By N Sathiya Moorthy
Unveiling a memorial at the Borella Cemetery for the martyred victims on the second anniversary of the Easter serial-blasts, Colombo Archbishop, His Eminence Malcolm Cardinal Ranjith, was quoted as saying that the brutal act was a ‘result of political extremism, not religious extremism’. The 2019 attacks were unleashed by a group, which tried to consolidate their political power by using religious extremism as a tool.
Until the good Cardinal explained later that he was referring only to international Islamic extremism, without any relation whatsoever to the nation’s contemporary politics, his original statement was prone to misinterpretation and mis-representation. Considering that the Cardinal has been vocal and vociferous in wanting to bring to book all the culprits behind the heinous act, and justifiably so, and multiple political names have been making media headlines in this regard, some over-active social media minds were already speculating and naming names in this regard.
In a way, the speculation was inevitable as the Cardinal’s post-blasts public posturing have been akin to that of a partisan politician. That His Eminence has been called upon to protect the interests of the Catholic Church in the country and also these parts of the world, and that of the laity, is an arduous responsibility that he has carried on creditably well.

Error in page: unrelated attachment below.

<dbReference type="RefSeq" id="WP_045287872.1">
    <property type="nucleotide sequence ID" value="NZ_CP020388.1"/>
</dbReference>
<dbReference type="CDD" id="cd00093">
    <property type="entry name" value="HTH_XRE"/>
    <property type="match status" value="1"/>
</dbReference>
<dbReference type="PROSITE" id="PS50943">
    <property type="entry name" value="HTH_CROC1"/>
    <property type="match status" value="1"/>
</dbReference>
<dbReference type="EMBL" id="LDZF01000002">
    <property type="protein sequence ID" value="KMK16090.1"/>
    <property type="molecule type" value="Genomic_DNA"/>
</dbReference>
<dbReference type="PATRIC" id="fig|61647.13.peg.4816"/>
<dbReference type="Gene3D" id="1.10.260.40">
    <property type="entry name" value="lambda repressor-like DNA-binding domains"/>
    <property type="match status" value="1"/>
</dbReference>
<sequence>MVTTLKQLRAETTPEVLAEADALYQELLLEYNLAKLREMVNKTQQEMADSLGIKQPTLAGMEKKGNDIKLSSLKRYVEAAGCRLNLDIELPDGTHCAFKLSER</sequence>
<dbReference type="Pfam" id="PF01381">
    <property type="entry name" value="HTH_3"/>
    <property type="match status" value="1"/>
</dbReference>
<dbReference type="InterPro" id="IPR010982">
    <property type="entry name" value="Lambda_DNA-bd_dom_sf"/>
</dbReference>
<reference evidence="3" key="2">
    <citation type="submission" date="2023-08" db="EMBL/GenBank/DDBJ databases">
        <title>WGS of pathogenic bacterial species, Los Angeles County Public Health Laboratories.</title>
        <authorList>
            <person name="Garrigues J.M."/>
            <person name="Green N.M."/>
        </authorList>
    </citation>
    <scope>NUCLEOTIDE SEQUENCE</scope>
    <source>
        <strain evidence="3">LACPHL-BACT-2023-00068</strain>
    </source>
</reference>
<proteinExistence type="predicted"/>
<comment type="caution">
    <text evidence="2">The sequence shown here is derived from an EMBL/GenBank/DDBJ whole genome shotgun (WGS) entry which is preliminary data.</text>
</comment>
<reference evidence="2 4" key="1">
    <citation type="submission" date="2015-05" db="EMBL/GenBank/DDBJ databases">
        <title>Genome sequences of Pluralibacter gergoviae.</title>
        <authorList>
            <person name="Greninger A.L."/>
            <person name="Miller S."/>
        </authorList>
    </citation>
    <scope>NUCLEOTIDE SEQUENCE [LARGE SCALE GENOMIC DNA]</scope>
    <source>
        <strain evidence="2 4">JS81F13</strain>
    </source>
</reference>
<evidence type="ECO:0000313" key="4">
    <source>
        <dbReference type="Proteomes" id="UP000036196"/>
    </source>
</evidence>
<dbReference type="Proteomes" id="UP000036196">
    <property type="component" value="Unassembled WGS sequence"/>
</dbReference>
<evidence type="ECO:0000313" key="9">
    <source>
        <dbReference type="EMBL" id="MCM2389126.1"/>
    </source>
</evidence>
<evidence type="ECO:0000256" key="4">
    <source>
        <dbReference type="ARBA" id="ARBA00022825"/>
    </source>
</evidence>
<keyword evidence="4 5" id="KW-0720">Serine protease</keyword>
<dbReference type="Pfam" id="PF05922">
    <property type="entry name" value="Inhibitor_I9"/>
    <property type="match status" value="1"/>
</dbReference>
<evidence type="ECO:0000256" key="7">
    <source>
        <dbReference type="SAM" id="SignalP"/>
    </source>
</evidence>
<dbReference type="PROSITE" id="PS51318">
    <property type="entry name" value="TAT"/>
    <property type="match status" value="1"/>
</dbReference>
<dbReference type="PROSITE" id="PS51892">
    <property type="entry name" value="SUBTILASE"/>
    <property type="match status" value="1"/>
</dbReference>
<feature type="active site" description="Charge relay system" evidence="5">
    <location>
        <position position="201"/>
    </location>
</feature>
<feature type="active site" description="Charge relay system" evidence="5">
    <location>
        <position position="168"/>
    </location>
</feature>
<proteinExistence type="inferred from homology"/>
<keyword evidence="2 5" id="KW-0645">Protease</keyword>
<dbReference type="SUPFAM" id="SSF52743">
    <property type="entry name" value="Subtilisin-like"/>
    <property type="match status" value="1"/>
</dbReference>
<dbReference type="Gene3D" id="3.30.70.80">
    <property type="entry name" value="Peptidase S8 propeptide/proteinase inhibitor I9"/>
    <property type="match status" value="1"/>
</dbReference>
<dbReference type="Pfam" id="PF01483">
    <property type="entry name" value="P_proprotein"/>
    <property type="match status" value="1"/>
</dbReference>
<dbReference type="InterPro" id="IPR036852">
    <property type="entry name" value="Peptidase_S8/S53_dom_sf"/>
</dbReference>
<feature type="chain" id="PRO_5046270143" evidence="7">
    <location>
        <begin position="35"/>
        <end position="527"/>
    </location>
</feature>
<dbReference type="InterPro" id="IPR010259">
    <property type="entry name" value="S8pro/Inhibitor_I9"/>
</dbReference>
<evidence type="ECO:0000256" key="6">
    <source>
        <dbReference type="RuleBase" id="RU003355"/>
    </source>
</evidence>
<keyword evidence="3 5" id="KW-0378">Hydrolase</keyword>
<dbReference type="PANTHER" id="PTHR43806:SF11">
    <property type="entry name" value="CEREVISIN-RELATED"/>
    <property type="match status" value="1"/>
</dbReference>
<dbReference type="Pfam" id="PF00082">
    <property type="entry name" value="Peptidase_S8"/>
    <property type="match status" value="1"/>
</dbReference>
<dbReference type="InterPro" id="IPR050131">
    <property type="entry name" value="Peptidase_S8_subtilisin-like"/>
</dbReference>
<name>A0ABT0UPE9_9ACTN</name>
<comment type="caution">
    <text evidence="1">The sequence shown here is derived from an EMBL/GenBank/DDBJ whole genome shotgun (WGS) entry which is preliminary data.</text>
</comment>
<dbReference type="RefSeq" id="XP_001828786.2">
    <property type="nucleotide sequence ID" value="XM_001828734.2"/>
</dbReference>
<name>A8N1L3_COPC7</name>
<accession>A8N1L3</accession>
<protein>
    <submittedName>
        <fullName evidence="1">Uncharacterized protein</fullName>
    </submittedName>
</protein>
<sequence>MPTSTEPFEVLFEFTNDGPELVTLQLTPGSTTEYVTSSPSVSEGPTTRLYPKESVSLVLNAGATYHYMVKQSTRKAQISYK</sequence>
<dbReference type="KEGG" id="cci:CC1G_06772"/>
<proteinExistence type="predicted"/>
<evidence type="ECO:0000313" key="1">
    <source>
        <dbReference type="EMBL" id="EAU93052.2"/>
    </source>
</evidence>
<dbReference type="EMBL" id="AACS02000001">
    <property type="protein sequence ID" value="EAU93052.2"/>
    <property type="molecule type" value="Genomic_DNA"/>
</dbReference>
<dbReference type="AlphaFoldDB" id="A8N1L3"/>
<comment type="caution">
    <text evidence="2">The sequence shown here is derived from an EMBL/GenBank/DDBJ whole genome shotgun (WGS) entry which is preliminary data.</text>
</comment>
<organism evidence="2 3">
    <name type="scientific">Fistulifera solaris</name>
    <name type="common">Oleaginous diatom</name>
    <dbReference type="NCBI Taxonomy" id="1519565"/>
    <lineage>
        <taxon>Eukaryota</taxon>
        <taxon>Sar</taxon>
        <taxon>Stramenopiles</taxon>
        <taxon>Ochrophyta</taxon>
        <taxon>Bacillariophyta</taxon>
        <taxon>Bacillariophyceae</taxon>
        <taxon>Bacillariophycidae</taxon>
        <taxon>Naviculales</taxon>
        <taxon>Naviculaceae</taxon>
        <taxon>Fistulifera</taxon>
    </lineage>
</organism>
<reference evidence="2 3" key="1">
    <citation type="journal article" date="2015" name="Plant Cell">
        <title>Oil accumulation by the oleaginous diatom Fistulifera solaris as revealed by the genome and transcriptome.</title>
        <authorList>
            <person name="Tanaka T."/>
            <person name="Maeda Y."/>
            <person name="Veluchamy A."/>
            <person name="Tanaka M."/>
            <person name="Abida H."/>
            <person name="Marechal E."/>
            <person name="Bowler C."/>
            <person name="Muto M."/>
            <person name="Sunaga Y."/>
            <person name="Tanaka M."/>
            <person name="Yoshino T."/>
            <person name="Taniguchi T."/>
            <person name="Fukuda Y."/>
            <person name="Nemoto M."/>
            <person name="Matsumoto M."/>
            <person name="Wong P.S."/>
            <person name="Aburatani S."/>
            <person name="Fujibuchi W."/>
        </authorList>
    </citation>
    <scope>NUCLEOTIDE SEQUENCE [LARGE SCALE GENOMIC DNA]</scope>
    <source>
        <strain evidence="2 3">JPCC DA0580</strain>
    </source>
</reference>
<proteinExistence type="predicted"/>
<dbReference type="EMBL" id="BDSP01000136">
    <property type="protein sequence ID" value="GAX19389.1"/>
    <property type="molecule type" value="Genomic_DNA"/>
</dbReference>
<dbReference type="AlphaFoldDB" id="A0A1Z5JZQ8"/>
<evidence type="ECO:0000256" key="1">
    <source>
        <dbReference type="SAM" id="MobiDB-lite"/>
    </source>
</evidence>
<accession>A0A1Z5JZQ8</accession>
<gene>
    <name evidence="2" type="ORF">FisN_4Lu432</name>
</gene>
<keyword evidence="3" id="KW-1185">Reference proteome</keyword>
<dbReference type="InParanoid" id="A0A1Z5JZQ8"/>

This alone has restored the confidence, and the conventional catholic calm of the laity, which was battered and shattered as never before. Neither the two JVP insurgencies, nor the long years of LTTE war, violence and terrorism touch the nation’s Christians.
There were distinctive differences between the Catholic Church in the Tamil areas in the North and the East. They were conducting themselves as if they were not accountable to the Cardinal in Colombo. If anything, the Bishops of Jaffna and Mannar, Trincomalee and Batticaloa, all identified openly with the larger Tamil cause, as also those of the LTTE, including the terror outfit’s motives and methods, it would seem.
The Colombo Church may have, if at all, brought it all to the notice of the Holy See, but did not say anything, or do anything, one way or the other. It was clear from the very beginning that the State and the majority Sinhala polity should not – and did not – confuse the two.
This time round, the Cardinal’s messaging through the two years since the blasts has left no one in any doubt how serious the Church views it all. The same argument could then be extended with retrospective effect to the pleadings and posturing of the Catholic Bishops in the Tamil areas, some of whom did more than preaching, praying and healing in the ethnic cause.
Almost since the commencement of the ethnic war in the eighties, or even before it, the Tamil Church, if it could be dubbed as such for purposes of clarity and nothing more, had converted the laity into a vote-bank of their own. But the same vote-bank worked and lived together with the larger Tamil polity, mostly Hindus, with the leadership lent by the elite Jaffna Vellalar community. Even the hierarchy-superior Brahmins, who were numerically too small, came only down the line, in terms of political clout.